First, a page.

Section 4 gives the proof of the warp theorem, Theorem 1. This states, roughly, that given a grid on a triple vector bundle E, the sum of the ultrawarps is zero. The ultrawarps are the warps of the grids induced on the core double vector bundles by the grid on E. The proof is intrinsic and does not rely on a decomposition of E. A brief summary is given at the end of the section.

In Sect. 5 we consider a vector bundle A and the triple vector bundle \(T^2A\). A connection in A induces a grid in \(T^2A\), and we show that the concept of curvature arises from the warp theorem; see Theorem 2.

Section 6 presents the example of \(T^3M\) and the deduction of the Jacobi identity for the Lie bracket of vector fields on M from the warp theorem.

Some concluding remarks are given at the end of the paper.

2 Triple vector bundles and the warp theorem

In this section we do two things. First, we set up everything we need for triple vector bundles, in order to formulate the warp theorem (Theorem 1). Secondly, we describe the original formulation [18] of the theorem, and outline the steps which lead to an intrinsic proof.

2.1 Basics on triple vector bundles

The basic structure of triple vector bundles has been given in [9, 15, 18].

Consider the following diagram,
where each edge is a vector bundle. By an upper face we mean a face which has \(E_{1,2,3}\) as total space. The lower faces are the three faces which have M as base manifold. We refer to the faces by the names
$$\begin{aligned} \text {Back,}\quad \text {Front,}\quad \text {Left,}\quad \text {Right,}\quad \text {Up,}\quad \text {Down.} \end{aligned}$$
The total space of (11) should be denoted, for consistency with the labeling scheme, by \(E_{1,2,3}\) but we will usually denote it by E.

Definition 3

A cube of vector bundles is a system of vector bundle structures as in (11), such that each face is a double vector bundle, and such that the vector bundle operations in \(E\rightarrow E_{1,2}\) are morphisms of double vector bundles from the Up face of E to the Down face of E and similarly for the other vector bundle structures in E.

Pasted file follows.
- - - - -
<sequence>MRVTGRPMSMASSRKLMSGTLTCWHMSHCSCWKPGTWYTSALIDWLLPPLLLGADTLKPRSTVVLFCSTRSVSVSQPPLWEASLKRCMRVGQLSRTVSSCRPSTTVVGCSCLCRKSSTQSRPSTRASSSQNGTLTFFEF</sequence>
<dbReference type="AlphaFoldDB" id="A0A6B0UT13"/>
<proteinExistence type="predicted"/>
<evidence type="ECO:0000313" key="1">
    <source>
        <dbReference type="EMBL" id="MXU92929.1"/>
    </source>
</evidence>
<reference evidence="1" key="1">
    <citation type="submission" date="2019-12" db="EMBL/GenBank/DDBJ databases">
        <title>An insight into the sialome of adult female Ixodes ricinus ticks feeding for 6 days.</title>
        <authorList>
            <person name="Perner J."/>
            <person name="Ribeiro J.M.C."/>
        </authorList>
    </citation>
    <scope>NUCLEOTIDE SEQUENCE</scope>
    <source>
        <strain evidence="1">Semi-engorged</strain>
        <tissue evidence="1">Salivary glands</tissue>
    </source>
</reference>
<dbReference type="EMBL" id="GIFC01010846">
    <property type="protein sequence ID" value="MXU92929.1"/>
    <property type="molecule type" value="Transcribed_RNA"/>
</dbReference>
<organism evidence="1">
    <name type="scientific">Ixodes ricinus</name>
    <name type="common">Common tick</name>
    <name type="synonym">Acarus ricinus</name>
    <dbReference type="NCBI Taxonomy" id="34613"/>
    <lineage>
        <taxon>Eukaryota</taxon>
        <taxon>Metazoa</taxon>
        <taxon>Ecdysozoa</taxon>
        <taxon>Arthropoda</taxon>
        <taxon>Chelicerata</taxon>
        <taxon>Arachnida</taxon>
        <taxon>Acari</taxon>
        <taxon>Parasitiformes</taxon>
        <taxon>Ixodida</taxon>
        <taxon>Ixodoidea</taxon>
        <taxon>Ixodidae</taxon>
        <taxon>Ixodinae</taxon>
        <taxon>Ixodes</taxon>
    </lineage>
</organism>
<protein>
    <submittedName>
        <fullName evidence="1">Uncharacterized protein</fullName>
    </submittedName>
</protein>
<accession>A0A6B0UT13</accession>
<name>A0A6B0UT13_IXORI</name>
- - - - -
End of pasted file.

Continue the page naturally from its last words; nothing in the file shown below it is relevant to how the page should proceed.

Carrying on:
The terminology ‘cube of vector bundles ’ is temporary; in [9, 15, 18] the definition of a triple vector bundle included the (sometimes tacit) requirement that what was there called a decomposition existed, and this can be seen to be equivalent to the existence of a sigma-map. In order to isolate the condition that ensures the existence of a sigma-map, we introduce the above terminology for structures without this condition. In the rest of this subsection we work with such a single cube of vector bundles  E.

How do we add elements in E? If \(e,f\in E\) lie over the same point of \(E_{2,3}\), as shown in (12), their sum has the outline shown in (13).
The outlines for scalar multiplication are similar.

Core double vector bundles and the ultracore. Since each face of E is a double vector bundle, each face has a core vector bundle.

The cores of the lower faces \(E_{i,j}\) are denoted \(E_{ij}\) with the comma removed. The core of the upper face with base manifold \(E_k\) is denoted \(E_{ij,k}\). (This convention comes from [8].)

Focus on the core vector bundles of the Up and of the Down faces. The Up face projects to the Down face via the double vector bundle morphism which consists of the bundle projections \(E_{1,2,3}\rightarrow E_{1,2}\), \(E_{2,3}\rightarrow E_2\), \(E_{1,3}\rightarrow E_1\) and \(E_3\rightarrow M\). The restriction of \(E_{1,2,3}\rightarrow E_{1,2}\) to \(E_{12,3}\) goes into \(E_{12}\) and inherits the vector bundle structure of \(E_{1,2,3}\rightarrow E_{1,2}\). Together with the vector bundle structures on the cores of the Up face and the Down face, this yields another double vector bundle, with total space \(E_{12,3}\), which we call the (U-D) core double vector bundle.

Of course this can also be done for the other two pairs of parallel faces. So there are three core double vector bundles, shown in (14).

Elements of the core of \(E_{12,3}\) project to zeros in the Down face. In the Up face they project to zeros over the zero in \(E_3\). It follows that an element of the core of \(E_{12,3}\) projects to zero in every bundle structure. Equally the cores of the (B-F) and (L-R) double vector bundles consist of the elements of \(E_{1,2,3}\) which project to zeros in every bundle structure. Thus each double vector bundle in (14) has the same core. This is denoted \(E_{123}\) (without commas) and called the ultracore of E.